Southern Indiana Realtor now president of Develop New Albany; Kopp hits the ground running, by Daniel Suddeath (News and Tribune)Damned spell check … it doesn’t tell you when you’ve correctly rendered the incorrect word, but the transposition has me thinking: A better downtown may not be my “sole” interest, but certainly better beer is a “soul” interest, and combining the two seems like a reasonable career move for me.
Mike Kopp’s eyes grow wider and his words come out a little faster when he talks about the potential for downtown.
Chosen as president of Develop New Albany in January, Kopp’s passion for seeing the city’s core bloom is hard to hide.
“My soul interest is building a better downtown,” Kopp said.
I’m also a member of develop New Albany’s board, and the organization has made substantive progress during the past two and a half years. As with the city itself, there’s plenty of room for improvement, and much yet to be done; however, permit my observation that DNA’s board is filled with hard-working, civic-minded people who believe in progress and are giving it their all. Without that, there’s little point to any of it.
What every reader needs to understand is that this community’s singular, signature failure remains an almost genetic unwillingness to organize for strength and to cooperate across boundaries, which sometimes are tribal or political, but more often are purely imaginary, and infuriatingly subject to injections of malice and mistrust at the proverbial drop of a hat.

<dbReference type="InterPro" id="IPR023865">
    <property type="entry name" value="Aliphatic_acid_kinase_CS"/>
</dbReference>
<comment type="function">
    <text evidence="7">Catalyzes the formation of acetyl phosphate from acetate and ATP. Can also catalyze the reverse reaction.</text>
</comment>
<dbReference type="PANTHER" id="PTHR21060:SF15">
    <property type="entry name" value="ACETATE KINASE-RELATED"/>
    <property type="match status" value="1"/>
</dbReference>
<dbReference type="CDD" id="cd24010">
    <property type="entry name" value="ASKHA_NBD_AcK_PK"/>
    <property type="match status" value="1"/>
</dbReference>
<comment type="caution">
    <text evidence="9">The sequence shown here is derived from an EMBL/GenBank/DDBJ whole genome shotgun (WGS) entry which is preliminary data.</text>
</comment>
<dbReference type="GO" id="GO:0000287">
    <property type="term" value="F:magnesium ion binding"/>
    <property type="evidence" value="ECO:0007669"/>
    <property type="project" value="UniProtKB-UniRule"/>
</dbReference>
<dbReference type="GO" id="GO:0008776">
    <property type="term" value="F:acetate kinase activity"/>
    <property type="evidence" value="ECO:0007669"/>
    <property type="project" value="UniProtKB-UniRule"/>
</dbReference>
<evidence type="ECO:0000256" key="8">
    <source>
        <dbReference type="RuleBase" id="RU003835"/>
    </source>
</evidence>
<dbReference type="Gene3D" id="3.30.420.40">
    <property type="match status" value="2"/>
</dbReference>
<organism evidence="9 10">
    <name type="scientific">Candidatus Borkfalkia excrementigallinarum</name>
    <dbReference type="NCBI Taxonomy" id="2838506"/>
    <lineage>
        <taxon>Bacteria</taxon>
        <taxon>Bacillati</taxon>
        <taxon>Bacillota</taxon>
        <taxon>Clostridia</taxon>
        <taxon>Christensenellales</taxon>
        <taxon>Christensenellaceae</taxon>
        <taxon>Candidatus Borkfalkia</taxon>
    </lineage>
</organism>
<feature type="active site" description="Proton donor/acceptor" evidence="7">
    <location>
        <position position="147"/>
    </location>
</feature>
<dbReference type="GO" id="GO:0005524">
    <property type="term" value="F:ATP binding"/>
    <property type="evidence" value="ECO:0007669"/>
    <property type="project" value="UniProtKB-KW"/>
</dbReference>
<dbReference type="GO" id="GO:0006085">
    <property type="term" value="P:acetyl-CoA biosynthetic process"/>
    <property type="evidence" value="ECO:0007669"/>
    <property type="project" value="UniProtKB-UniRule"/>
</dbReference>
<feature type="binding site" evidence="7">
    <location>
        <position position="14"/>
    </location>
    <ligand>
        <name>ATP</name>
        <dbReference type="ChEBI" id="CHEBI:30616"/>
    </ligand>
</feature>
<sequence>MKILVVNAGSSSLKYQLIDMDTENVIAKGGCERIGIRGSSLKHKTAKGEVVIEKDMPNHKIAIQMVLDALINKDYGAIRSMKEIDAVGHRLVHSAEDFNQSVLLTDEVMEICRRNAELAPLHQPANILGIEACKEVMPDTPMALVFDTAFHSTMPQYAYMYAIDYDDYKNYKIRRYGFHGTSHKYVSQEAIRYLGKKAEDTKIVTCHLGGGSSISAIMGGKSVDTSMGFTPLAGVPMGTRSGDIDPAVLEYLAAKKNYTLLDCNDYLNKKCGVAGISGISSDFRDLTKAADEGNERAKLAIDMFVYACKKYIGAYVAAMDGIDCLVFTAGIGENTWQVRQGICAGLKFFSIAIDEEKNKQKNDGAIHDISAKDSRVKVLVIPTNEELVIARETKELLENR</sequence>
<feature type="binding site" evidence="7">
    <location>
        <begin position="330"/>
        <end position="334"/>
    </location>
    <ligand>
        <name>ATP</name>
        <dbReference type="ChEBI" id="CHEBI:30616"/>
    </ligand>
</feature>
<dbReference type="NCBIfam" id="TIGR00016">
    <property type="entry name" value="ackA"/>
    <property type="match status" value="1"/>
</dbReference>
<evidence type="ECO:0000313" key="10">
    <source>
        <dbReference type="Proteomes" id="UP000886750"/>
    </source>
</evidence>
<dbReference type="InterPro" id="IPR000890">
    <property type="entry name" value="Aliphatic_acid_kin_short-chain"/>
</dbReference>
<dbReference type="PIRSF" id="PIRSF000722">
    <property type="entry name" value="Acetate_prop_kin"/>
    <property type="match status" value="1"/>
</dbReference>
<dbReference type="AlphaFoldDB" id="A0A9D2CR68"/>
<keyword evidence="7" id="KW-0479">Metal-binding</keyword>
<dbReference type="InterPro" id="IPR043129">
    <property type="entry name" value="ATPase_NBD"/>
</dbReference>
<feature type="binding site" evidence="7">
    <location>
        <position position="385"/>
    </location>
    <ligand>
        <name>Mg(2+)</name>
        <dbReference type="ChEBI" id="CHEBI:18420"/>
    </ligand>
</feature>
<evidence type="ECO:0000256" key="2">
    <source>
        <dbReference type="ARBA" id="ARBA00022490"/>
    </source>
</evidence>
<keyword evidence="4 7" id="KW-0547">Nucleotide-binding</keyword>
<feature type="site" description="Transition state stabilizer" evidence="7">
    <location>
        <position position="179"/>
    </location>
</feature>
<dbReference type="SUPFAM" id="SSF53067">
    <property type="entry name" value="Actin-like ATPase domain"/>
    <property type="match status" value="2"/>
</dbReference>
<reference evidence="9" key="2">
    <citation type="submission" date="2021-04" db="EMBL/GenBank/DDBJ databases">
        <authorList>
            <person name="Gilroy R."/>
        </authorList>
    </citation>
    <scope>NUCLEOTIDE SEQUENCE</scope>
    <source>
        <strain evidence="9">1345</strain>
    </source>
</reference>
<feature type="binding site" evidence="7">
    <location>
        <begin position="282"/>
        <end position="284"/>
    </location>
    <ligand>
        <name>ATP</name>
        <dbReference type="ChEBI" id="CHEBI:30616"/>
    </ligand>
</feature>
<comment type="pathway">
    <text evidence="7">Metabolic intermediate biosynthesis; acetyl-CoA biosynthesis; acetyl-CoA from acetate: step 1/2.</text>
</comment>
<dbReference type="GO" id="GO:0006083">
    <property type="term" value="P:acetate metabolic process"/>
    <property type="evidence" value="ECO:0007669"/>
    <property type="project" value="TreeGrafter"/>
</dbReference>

It’s senseless … and somehow enduring.
Meanwhile, the anonymous troglodytes prattle on about the city being broke, as though this constitutes a unique excuse to vegetate, and yet our primary deficiencies as an urban aggregation must be reckoned in inexplicable absences of willpower and imagination, not strictly in dollars.
Organizations like DNA, the UEZ and the city’s own development offices aren’t perfect. But they’re trying. Efforts are underway to place all these mechanisms at one table for the purpose of cracking skulls and curing the dysfunctions of finger-pointing and sniping, so that we might get on with the business of accomplishing something while the window of opportunity remains ajar. I for one applaud these efforts, and hope perhaps they might serve as inspiration for the city’s neighborhoods to do the same.
If not, we wouldn’t be making the investment in downtown. You see, we've been able to round up the money, and still the prime component is the willingness to plan and the desire to succeed. Without the fire in your belly, the money's destined to purchase failure -- and failure's just not an option.